Title: Unmade (Lynburn Trilogy #3)
Author: Sarah Rees Brennan
Release Date: 9/23/2014
Reviewed by: Janicorn
In Unspoken and Untold, Kami, intrepid reporter hooks her best friends Angela and Holly, a girl who is more popular with the boys than with the girls, into starting a newspaper for their school. Her first story is to cover the old, abandoned manor house because the Lynburns, the family who abandoned it, is returning. She soon lands an interview with Ash, who literally walks into the newspaper office looking for a job as a photographer. Under this coming-home story, another, sinister story unfolds: a series of animal killings have taken place in the woods surrounding the village. These animal killings soon become a real danger for the townsfolk in general and Kami in particular. On top of all of this, Kami’s imaginary friend from her childhood turns out to be real: a voice in her head, who knows all of her secrets, is a real person walking and talking to everyone she knows. Not only that, Jared, the voice in her head, is Ash’s cousin . . . a Lynburn.
Yer a Lynburn, ‘Arry.
What follows is a tale grown of power and blood, sorcery and friendship, life and death. At the start of Unmade, Rob Lynburn has wrested power and control over the Lynburn manor, and he effectively runs the whole town through terror. Kami, ripped from her connection with Jared is now connected with his half-brother/cousin Ash. No one is quite comfortable with the setup. The village turns into a battleground on more than one occasion. Casualties are high. Welcome to post-Battle of Hogwarts-children’s lit. Where entire litscapes are changed and no one comes out unscathed.
Oof. Right in the feels.
Now let’s talk about why this series is important. First, the characters. This book doesn’t buy into the myth that all high school age girls are catty and competitive, and doesn’t think that you should either. If the plot sounds similar to Beautiful Creatures, that’s because it is. But it’s missing all the problematic elements that made Beautiful Creatures so cringeworthy for me. Sure, the romantic relationships get much of the focus on this book, but Brennan is a sneak. She spotlights the romance only because the foundational friendships are so solid. And characters who aim to transform their friendships into romances give serious consideration to how those romances will affect their friendships. It’s almost as if Brennan trusts that young people can make meaningful decisions using consideration and thought. Imagine that. Jared has some weird ideas of personhood and ownership, but then he turns around and is really considerate of space and complexity. Angela is just an angry girl who deserves to be angry. Brennan makes no judgements on Angela’s anger, and neither should we. I’m crying even thinking about it. Holly has so much heart that she could be an organ donor ten times over.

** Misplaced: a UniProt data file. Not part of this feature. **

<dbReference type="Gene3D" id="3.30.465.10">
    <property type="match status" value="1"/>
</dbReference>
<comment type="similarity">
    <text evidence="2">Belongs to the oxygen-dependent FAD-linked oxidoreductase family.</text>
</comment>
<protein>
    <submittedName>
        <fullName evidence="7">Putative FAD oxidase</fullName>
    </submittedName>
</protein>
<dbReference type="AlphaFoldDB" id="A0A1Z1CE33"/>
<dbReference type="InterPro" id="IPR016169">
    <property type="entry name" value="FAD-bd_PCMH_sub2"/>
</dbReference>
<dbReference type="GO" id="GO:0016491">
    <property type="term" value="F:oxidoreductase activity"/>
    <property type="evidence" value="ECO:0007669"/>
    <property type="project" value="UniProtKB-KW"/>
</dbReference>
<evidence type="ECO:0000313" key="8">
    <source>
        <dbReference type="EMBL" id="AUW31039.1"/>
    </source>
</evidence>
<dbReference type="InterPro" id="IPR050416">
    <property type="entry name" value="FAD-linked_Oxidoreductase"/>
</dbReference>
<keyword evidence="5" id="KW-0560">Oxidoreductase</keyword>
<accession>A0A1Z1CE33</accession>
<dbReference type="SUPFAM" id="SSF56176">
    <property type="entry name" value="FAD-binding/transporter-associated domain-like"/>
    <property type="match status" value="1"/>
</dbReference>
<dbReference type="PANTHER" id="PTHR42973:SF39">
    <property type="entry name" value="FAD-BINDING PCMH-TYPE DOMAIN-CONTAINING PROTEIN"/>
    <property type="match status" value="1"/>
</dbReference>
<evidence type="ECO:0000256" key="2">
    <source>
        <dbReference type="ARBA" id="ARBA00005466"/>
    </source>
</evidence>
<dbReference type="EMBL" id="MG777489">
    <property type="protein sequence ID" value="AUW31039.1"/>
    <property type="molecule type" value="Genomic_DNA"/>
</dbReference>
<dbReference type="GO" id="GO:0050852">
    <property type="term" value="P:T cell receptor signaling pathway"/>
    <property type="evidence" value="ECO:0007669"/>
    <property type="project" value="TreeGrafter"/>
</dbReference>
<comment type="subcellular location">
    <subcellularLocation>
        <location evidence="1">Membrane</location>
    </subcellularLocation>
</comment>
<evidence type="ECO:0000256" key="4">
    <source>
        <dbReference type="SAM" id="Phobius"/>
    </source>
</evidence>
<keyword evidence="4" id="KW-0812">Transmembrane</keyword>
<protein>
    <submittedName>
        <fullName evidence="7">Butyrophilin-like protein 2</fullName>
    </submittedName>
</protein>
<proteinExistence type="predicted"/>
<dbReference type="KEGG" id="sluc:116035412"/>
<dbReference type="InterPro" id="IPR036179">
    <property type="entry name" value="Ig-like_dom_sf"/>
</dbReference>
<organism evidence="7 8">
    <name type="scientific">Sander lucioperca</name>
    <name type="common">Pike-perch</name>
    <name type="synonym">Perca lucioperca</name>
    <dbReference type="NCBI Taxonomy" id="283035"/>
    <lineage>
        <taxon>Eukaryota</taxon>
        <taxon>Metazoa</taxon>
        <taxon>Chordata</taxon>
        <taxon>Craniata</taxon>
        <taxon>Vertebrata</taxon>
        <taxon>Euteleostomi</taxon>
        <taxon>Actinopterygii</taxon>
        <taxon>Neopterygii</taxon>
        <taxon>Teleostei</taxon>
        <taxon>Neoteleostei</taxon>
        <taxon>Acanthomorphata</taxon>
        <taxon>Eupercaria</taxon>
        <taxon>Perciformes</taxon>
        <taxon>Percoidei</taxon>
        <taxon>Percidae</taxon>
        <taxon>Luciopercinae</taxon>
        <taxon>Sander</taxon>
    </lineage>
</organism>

Second, the mature situations. In Untold, Kami tells Jared: “consent is sexy.” Little did we know Brennan was making us a promise. Good for you, Sarah Rees Brennan. (And good for us. Serious. It’s hot.) Unfortunately, that leads to the one dark spot on this wonderful narrative. Ash’s sexual assault appears to be written to be the opposite of Jared’s actions when he asks for consent. Sarah, that scene was strong enough on its own! Ash and Jared have been set up as the dark-light opposites for two books already, but it’s been done in such subtle ways; this was as subtle as a bus. This is hugely problematic because it doesn’t focus on Kami as a survivor, only on Ash as being the opposite of Jared. Ash’s own agency has been removed and his actions serve the purpose of the symbolism, not believable motivations according to an established emotional and mental pattern. It’s bizarre and uncomfortable and glaringly out of place. I’m sorry that I have to spend so much time focusing on it in this review.
Third, the jokes! I have seen more than a bit of criticism about the amount of humor in this book. That the jokes are out of place in such a dark narrative. But using humor as a coping mechanism is not all that uncommon. These characters, Kami particularly, know that if they can’t laugh, the will very likely kill each other. Rob has them up against the wall, and they need to be strong. They need to stick together, so Kami laughs. Kami is a young woman who values her voice over almost anything. Laughing is fighting for Kami. Laughter is her armor and her weapon.
Not exactly what I was talking about, no.
This series is funny, smart, magical, powerful, and filled with so much love. Kami and her ilk are the friends I always wanted, and now have, thanks to Sarah Rees Brennan. Goodbye, Sorry-in-the-Vale; you were awesome. Time to take a page out of Angela’s Book-of-Naps.